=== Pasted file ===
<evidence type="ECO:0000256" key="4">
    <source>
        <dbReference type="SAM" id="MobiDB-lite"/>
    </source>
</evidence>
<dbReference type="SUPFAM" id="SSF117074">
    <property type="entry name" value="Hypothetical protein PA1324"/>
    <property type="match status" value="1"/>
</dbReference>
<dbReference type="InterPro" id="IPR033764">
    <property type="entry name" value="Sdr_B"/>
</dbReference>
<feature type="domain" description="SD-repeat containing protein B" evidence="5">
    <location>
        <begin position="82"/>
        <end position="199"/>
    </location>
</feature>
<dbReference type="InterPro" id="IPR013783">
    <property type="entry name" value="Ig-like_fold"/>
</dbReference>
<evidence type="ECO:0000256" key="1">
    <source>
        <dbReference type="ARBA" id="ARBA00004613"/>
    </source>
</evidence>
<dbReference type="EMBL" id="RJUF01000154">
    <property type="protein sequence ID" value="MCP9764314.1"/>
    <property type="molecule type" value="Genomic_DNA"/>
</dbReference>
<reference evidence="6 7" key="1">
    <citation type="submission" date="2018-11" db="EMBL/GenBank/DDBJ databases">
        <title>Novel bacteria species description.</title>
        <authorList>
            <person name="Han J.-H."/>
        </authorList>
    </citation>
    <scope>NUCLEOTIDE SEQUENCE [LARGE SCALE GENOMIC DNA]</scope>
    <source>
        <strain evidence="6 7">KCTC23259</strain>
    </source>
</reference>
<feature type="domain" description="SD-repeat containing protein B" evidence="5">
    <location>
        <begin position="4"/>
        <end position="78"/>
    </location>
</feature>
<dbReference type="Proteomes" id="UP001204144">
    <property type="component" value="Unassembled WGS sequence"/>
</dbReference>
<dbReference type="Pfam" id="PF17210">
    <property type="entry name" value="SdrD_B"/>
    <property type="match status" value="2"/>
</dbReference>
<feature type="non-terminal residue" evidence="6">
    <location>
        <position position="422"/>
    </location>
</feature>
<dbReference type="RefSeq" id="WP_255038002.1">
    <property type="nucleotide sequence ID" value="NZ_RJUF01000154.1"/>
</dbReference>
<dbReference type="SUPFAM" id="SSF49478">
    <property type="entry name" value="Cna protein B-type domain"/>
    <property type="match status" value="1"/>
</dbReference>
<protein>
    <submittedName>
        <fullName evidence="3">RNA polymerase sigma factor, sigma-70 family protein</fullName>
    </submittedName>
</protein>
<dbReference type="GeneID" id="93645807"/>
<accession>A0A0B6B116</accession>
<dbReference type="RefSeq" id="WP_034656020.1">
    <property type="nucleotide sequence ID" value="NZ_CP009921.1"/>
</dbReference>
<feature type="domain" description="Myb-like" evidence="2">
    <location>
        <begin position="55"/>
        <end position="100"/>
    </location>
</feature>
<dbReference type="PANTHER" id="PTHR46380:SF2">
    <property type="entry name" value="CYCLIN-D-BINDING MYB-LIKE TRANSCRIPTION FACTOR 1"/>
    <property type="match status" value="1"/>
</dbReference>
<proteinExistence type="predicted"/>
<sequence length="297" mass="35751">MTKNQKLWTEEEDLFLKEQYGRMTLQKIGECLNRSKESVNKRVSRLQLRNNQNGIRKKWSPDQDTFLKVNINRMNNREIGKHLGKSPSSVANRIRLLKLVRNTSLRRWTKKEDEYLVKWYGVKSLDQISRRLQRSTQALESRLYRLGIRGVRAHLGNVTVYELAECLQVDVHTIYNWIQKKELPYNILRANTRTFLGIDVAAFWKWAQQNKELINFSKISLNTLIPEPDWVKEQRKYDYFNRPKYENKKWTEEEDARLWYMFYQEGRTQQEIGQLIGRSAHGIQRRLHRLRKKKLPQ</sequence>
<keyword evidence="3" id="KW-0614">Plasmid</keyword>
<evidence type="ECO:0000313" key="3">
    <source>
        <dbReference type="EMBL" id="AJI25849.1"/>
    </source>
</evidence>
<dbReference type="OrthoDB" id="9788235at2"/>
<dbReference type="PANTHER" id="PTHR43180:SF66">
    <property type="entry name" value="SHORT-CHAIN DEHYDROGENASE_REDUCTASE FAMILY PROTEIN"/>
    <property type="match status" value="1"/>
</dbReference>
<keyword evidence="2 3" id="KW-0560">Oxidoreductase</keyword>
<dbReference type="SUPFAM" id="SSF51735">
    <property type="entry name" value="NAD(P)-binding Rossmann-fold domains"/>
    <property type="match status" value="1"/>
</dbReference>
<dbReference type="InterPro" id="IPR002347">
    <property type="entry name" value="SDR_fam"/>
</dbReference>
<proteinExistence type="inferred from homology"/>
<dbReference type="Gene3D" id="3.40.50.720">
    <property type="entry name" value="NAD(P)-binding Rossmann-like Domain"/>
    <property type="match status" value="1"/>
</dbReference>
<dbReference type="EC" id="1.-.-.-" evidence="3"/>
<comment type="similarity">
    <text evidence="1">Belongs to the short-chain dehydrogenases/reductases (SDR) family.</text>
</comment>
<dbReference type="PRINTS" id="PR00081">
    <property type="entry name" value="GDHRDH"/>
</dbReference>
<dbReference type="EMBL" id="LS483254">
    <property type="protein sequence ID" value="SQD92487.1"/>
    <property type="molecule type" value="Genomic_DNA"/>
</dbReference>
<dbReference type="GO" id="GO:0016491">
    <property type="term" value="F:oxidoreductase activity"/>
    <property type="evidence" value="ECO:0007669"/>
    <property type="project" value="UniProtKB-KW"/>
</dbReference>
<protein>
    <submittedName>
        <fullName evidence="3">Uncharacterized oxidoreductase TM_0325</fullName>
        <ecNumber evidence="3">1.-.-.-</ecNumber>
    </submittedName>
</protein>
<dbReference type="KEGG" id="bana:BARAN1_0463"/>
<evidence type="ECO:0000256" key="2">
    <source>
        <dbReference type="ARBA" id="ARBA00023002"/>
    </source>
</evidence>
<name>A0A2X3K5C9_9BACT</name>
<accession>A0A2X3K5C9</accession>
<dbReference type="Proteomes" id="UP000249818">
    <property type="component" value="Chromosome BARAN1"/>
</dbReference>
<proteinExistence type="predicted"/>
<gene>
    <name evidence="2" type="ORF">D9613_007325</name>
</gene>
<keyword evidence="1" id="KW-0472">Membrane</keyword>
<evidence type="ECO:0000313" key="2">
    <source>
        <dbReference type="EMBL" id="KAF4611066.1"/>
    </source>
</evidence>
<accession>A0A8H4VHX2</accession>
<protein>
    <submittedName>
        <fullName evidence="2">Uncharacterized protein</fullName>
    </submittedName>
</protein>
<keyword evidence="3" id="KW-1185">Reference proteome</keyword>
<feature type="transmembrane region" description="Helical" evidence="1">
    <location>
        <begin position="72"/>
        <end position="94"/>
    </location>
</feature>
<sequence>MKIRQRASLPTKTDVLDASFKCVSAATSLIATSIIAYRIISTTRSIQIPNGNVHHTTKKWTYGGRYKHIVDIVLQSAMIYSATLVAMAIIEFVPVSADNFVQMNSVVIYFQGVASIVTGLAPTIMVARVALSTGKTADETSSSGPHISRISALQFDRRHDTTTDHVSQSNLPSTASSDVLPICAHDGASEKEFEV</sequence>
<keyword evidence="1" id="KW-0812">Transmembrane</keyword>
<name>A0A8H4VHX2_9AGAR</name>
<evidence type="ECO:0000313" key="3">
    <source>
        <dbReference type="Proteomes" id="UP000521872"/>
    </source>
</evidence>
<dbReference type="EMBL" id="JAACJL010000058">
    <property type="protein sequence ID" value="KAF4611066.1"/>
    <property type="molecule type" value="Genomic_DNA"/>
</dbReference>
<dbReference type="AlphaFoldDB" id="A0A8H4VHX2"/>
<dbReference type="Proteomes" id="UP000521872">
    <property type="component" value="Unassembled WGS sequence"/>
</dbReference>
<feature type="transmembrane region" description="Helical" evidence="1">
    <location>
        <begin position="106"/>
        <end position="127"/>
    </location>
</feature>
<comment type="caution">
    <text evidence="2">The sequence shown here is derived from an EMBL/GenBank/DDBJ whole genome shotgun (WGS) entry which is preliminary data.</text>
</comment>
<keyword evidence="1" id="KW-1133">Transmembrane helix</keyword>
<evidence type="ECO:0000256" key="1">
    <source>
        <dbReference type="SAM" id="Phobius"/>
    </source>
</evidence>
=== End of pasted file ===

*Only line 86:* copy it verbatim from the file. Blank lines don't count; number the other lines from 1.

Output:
    <property type="match status" value="1"/>